U.N.’s ITU Secretary-General Receives IEEE President’s Award

She was recognized for her work in bridging the digital divide

2 min read

Joanna Goodrich is the associate editor of The Institute

man in a suit and woman in a red blazer and glasses standing next to each other and smiling while holding a small box with a medal inside

IEEE President and CEO Saifur Rahman presents IEEE Member Doreen Bogdan-Martin with this year’s IEEE President’s Award.


Doreen Bogdan-Martin, secretary-general of the International Telecommunication Union, was named the recipient of this year’s IEEE President’s Award. She is being recognized for “distinguished leadership and contributions to the public.”

The IEEE member has championed global connectivity and digital inclusion for more than 30 years. Bogdan-Martin is the first woman to head the ITU, a U.N. agency headquartered in Geneva that helps set policy related to information and communication technology (ICT).

“It is my honor to recognize you as a transformational leader and an IEEE member for the commitment you made to bridge the digital divide globally,” Saifur Rahman, IEEE president and CEO, said in a news release about the award. IEEE sponsors the annual award.

Leading efforts to bridge the digital divide

Bogdan-Martin began her career in 1989 as a telecom policy specialist in the U.S. Department of Commerce’s National Telecommunications and Information Administration, in Washington, D.C. The agency advises the White House on telecommunications and information policy issues.

She left there after five years to join the newly created ITU telecommunication development sector as a policy analyst. The sector creates policies, regulations, training programs, and financial strategies for developing countries. She was promoted in 2005 to head the agency’s regulatory and market environment division, managing programs on regulatory reform, economics, and finance. She also advised governments on ICT reform and policy issues.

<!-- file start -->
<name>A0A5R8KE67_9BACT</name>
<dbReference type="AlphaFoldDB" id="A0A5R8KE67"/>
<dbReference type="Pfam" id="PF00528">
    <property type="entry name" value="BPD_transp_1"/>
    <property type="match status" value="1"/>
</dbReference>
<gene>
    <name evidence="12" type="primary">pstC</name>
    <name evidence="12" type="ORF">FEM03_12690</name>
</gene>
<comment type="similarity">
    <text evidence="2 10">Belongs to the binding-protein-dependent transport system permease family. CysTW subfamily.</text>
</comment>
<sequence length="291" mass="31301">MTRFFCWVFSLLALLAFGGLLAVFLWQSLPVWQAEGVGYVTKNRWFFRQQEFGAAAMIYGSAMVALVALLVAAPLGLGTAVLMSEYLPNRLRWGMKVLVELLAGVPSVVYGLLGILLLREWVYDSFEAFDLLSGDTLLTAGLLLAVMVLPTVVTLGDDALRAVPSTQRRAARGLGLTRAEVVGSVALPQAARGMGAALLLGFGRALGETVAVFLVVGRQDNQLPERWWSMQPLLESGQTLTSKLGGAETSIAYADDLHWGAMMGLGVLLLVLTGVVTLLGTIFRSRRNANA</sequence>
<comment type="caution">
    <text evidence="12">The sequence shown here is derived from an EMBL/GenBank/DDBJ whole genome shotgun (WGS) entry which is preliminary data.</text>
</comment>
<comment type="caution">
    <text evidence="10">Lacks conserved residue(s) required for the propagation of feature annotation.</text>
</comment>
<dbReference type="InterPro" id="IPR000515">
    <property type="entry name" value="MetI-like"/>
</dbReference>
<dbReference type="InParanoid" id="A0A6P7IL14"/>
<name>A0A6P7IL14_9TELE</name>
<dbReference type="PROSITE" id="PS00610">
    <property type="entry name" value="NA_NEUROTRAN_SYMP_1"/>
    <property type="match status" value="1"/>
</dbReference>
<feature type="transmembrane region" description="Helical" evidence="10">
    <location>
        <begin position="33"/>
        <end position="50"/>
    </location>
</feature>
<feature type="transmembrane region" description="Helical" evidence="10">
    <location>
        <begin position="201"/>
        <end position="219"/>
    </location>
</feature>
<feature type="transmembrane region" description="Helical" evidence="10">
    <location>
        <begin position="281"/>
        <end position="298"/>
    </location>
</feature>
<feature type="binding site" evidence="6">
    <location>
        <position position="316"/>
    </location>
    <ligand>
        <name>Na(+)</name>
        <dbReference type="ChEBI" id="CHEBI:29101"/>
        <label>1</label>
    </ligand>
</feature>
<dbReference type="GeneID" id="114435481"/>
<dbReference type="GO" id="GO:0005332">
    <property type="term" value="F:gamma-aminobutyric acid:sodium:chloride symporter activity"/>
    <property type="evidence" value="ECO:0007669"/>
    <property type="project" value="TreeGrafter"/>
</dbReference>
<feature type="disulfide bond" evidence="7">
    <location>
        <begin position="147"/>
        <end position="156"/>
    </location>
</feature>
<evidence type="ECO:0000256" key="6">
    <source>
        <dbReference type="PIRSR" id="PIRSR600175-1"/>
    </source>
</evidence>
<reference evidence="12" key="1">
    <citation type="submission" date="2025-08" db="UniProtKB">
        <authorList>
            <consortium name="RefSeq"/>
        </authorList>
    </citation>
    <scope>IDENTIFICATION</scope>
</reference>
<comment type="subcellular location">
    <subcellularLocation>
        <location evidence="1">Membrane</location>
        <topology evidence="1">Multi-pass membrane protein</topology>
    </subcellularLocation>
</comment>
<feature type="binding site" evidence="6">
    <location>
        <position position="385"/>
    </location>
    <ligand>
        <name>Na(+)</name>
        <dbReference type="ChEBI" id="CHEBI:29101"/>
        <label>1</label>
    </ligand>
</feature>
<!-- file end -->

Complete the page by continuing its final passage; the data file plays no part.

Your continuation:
Three years later, Bogdan-Martin was appointed chief of the ITU’s Strategic Planning and Membership department, the most senior position in the general secretariat. She advised the secretary-general at the time, Hamadoun Touré. In addition she oversaw the organization’s membership, corporate communications, and external affairs departments.

In 2010 Bogdan-Martin helped establish the U.N. Broadband Commission for Sustainable Development, where she served as executive director, advocating for universal, affordable broadband. She helped create the ITU’s youth strategy, which aims to engage youngsters in the U.N.’s sustainable development agenda through programs and events. Its goals are to end poverty, protect the planet, and improve the prospects of communities around the world.

Bogdan-Martin organized the Equals Global Partnership for Gender Equality in the Digital Age and initiated a collaboration with UNICEF on the Giga initiative to connect schools to the Internet.

As an International Gender Champion, she works to break down barriers in science, technology, engineering, and mathematics. She is a member of the World Economic Forum 2030 vision leaders group and an affiliate of Harvard’s Berkman Klein Center, which studies cyberspace dynamics, norms, and standards. She is also an amateur radio operator, whose call sign is KD2JTX.

“I’m deeply humbled by this recognition,” Bogdan-Martin said in the news release about receiving the IEEE award. “I look forward to closely collaborating, cooperating, and strengthening the partnership between our institutions.”

She received the award on 5 May at the 2023 IEEE Vision, Innovation, and Challenges Summit and Honors Ceremony, held at the Hilton Atlanta.
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